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Last Updated: Monday, 28 January 2008, 15:55 GMT

By David Ornstein

Les Reed
Reed coached in Ghana before the 1992 Cup of nations
England can learn important lessons from African countries' approach to international youth football says Fulham's director of football Les Reed.

Since 1985 African sides have earned top three finishes at 14 of the 27 Fifa youth tournaments, while England have been represented just eight times.

"The Africans have stepped forward big time in the Under-17 and Under-20 world youth championships," said Reed.

"I think that's a message for us in here in England."

Nigeria have won two Under-16 as well as one Under-17 world title and have twice come second.

African nations have learned the lessons why Brazi have been able to dominate World Cup football for so long

Les Reed
Ghana have claimed two Under-17 titles and have twice been runners-up, the Ivory Coast and Burkina Faso have also made the top three, while Guinea came fourth in 1985.

No African nation has won the Under-20 World Championships but they have been runners-up on four occasions and have twice been third.

Reed, who was the Football Association's technical director between 2002 and 2004, first visited Africa when he went to watch the Africa Cup of Nations in 1992.

He has also worked with the Ghana national team and has coached in Nigeria, Zimbabwe and South Africa

Diomansy Kamara
Kamara is the only Fulham player in Ghana for the tournament

England have appeared just once at the Under-17 World Cup - in 2007 - when they reached the quarter-finals.

Their record at Under-20 level is better having competed in that tournament seven times, finishing third in 1993.

But it is a record that will give England coach Fabio Capello pause for thought, given five-time World Cup winners Brazil have competed in all bar two of those 27 youth tournaments, winning six of them and finishing runners-up four times.

"African nations have learned the lessons about why Brazil, and countries like Brazil, have been able to dominate World Cup football for so long," said Reed.

"It's because they take those other competitions very seriously.

2007 Under-17 World Championship: Nigeria (1st), Ghana (4th)
2005 Under-20 World Championship: Nigeria (2nd)
2001 Under-17 World Championship: Nigeria (2nd), Burkina Faso (3rd)
2001 Under-20 World Championship: Ghana (2nd), Egypt (3rd)
1999 Under-17 World Championship: Ghana (3rd)
1999 Under-20 World Championship: Mali (3rd)
1997 Under-17 World Championship: Ghana (2nd)
1997 Under-20 World Championship: Ghana (4th)
1995 Under-17 World Championship: Ghana (1st)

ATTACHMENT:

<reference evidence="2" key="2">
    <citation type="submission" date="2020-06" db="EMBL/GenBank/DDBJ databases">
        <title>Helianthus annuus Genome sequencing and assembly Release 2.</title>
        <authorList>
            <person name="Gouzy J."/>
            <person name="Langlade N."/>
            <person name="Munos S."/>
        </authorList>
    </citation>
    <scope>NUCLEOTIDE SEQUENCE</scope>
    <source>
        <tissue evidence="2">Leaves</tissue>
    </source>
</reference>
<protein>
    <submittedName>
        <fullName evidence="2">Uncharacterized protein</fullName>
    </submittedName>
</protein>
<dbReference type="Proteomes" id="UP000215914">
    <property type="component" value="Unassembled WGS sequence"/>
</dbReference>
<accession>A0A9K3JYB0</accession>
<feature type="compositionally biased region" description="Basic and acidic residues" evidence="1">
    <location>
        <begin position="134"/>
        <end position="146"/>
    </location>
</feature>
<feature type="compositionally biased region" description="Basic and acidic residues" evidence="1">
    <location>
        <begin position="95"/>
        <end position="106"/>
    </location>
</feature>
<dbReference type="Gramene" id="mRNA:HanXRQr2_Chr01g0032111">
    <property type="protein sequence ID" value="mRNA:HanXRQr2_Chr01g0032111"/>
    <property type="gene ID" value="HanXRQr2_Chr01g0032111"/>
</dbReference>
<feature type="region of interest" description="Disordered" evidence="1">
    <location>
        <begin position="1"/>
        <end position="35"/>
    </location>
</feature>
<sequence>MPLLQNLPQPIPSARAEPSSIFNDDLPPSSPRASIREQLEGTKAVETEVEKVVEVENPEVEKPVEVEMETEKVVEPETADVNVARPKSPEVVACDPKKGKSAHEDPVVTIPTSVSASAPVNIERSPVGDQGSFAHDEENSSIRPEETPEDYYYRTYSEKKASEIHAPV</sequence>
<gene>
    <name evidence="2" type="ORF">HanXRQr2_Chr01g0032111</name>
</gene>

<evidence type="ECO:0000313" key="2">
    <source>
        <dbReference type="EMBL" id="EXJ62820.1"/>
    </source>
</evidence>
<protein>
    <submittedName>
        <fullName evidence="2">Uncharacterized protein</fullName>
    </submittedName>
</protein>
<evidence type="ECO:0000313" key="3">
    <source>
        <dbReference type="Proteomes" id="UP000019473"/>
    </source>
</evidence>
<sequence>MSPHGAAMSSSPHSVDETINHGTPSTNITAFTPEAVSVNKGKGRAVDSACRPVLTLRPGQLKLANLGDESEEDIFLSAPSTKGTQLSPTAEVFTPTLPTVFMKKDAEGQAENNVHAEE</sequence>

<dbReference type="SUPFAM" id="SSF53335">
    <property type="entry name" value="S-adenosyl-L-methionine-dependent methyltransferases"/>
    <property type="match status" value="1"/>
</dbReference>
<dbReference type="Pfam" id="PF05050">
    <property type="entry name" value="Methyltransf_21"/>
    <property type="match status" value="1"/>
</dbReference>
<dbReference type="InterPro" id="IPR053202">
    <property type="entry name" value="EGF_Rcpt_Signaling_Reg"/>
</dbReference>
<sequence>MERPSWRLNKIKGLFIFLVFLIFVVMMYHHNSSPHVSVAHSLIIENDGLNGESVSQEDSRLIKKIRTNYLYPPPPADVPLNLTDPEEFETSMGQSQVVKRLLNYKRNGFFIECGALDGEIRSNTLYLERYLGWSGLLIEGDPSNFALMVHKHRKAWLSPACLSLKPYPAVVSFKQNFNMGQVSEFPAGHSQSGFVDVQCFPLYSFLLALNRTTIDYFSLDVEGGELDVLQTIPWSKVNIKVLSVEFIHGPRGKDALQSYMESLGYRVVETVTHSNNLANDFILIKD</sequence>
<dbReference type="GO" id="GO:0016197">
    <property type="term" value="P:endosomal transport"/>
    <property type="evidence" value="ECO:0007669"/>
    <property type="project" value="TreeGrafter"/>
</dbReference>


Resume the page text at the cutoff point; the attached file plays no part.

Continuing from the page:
1993 Under-17 World Championship: Nigeria (1st), Ghana (2nd)
1993 Under-20 World Championship: Ghana (2nd)
1991 Under-17 World Championship: Ghana (1st)
1989 Under-20 World Championship: Nigeria (2nd)
1987 World Under-16 Championship: Nigeria (2nd), Ivory Coast (3rd)
1985 World Under-16 Championship: Nigeria (1st), Guinea (4th)
1985 Under-20 World Championship: Nigeria (3rd)

"Their players improve and learn about World Cup competition and tournament football.

"The Brazilians have learned to travel and be able to win competitions on other continents; nobody else has done that yet.

"I think the African nations are learning those lessons.

"They do very well in youth competitions and as a direct result their players are more than capable of competing in World Cups and the Africa Cup of Nations."

When Reed first visited Africa in the 1990s he encountered derision from British coaches and managers when he told them of how impressed he had been by the standard of football on offer.

How times have changed, with 35 Premier League players in Ghana for the 26th Nations Cup.

And their absence for up to a month could go some way to determining the title, European places and relegation.

"If I look down the Ghana team, you've got players from Birmingham, West Ham, Mechelen in Belgium, Rennes, PSV, Chelsea, Hearts, Portsmouth, Marseille, Roma, Udinese and Celta Vigo," says Reed.

"Ten years ago they would have all been playing domestically, with maybe one or two in France, and that just shows how high the bar has been raised and that's why we all take it so seriously."


Neither Reed or Fulham chief scout Andy Thorn have travelled to the tournament but they are working with two scouting companies who will spend time in Ghana.

Despite the knowledge that most of these players, should they be recruited, would be missing while the Nations Cup was going on, Reed remains convinced of their worth.

"Would we not sign Drogba, Essien or John Mikel Obi because of that reason? I don't think so," he said.

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